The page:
Colonel Scobell was later involved in a similar case, concerning Hendrik Bester of Klerksdorp who was captured at Kingscrown, Aliwal North. On 23 November 1901, F. F. Colvin’s “Diary of the 9th Lancers” reads:  “Bester was tried yesterday evening for being in khaki as well as being a deserter from the Cape Police. He was shot this morning.”  Harsh tricks but it seems to have worked. As news of the executions of khaki wearers spread, so Boers began to dye their khaki clothes in darker colours.




In 1914, Billy’s younger brother Tim McClintock Bunbury would name his firstborn son William, presumably in Billy’s honour. Indeed, my eldest brother would also be named William when he was born in 1966. Harry Scobell went on to become one of the main men in Kitchener’s Fighting Scouts (KFS), a corps raised in December 1900 and recruited in Cape Colony and Natal. [33] Comprising of two companies, with 400 men in each, KFS had a reputation for being a rough lot and their second-in-command, Colonel A. F. Wilson, apparently kept a bawdy house in Bulawayo. They took part in Colonel de Lisle’s successful drive of General Hertzog’s men from the Piquetberg Road to Clanwilliam.  During February 1901, they were involved in the Great de Wet Hunt. On 27 February, they were surprised at Klipkraal. Six men died and 10 more were wounded. They regained their strength during March and continued to drive the enemy forces back into the badlands.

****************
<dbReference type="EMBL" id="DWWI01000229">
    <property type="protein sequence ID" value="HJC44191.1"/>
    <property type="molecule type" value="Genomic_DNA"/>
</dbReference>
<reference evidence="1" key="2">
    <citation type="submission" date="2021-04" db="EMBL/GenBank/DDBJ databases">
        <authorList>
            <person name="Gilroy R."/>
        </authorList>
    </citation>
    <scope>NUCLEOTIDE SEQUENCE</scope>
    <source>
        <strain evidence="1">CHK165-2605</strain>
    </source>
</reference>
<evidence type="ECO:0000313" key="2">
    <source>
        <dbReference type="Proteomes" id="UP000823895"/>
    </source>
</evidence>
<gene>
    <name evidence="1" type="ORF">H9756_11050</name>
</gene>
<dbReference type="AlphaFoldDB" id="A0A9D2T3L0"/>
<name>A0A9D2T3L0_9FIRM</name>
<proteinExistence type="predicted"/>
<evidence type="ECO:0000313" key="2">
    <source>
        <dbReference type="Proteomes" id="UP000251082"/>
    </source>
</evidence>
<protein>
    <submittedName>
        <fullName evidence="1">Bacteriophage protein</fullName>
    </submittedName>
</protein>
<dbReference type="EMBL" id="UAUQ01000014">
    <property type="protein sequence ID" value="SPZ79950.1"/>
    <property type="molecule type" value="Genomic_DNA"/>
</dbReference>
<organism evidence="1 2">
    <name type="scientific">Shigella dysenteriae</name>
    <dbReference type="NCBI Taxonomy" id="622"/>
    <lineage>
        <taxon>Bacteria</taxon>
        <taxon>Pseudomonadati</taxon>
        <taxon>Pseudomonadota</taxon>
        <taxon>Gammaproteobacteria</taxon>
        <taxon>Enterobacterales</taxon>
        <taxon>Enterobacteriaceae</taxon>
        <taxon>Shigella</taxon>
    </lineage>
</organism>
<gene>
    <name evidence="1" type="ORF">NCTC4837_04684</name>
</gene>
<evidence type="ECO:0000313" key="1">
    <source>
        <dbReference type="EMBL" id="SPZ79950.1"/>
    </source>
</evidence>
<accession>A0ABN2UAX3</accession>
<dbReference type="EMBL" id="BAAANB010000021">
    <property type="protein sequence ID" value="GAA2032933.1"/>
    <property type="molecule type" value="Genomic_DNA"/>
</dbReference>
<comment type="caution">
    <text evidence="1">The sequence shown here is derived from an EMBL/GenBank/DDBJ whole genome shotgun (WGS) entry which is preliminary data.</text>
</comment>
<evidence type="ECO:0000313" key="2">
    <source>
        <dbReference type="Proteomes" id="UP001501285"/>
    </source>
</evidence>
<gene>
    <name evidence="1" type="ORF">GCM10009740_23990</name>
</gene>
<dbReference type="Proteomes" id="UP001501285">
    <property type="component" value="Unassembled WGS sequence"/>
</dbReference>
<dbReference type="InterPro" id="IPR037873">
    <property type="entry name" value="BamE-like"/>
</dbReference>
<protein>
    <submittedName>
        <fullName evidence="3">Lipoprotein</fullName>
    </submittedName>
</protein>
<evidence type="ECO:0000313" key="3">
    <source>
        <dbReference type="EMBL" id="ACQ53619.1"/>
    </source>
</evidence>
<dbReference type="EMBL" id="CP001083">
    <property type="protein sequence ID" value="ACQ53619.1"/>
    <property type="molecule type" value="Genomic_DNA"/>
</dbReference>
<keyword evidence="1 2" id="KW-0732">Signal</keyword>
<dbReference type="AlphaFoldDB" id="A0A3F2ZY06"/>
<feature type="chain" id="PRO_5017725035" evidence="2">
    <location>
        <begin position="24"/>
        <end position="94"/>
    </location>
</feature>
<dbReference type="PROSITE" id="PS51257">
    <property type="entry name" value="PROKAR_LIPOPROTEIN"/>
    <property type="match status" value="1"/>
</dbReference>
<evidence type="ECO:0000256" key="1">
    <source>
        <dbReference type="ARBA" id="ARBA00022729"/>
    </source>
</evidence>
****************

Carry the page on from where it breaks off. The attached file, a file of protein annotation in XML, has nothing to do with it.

Harry Scobell personally commanded an attack on a Boer encampment at Jansenville on the banks of the Sundays Rivers. The Boers only escaped because Maintz used a bullwhip to urge them through the nasty thorn-noors that blocked their escape route. After they’d finished in the Cape Colony, they were dispatched to the Transvaal where they gained a good reputation, and Wilson a mention in dispatches.

In 1909, Harry Scobell was given command of the British garrison in Cape Colony. He was to be its last commander before the formation of the Union of South Africa in 1910, but died of enteric fever two years later, aged 53. General Smuts, who became Minister of Defence after the Union, was so angry about the shooting of his men for wearing khaki that he refused to meet Colonel Scobell. Smuts claimed his men had worn the khaki clothing from necessity. On the other side, Winston Churchill was so impressed by the concept of the Boer Commandos that he would create a commando regiment just over 40 years later, following the catastrophe of Dunkirk. The Commandos were at one point going to be named the Night Panthers …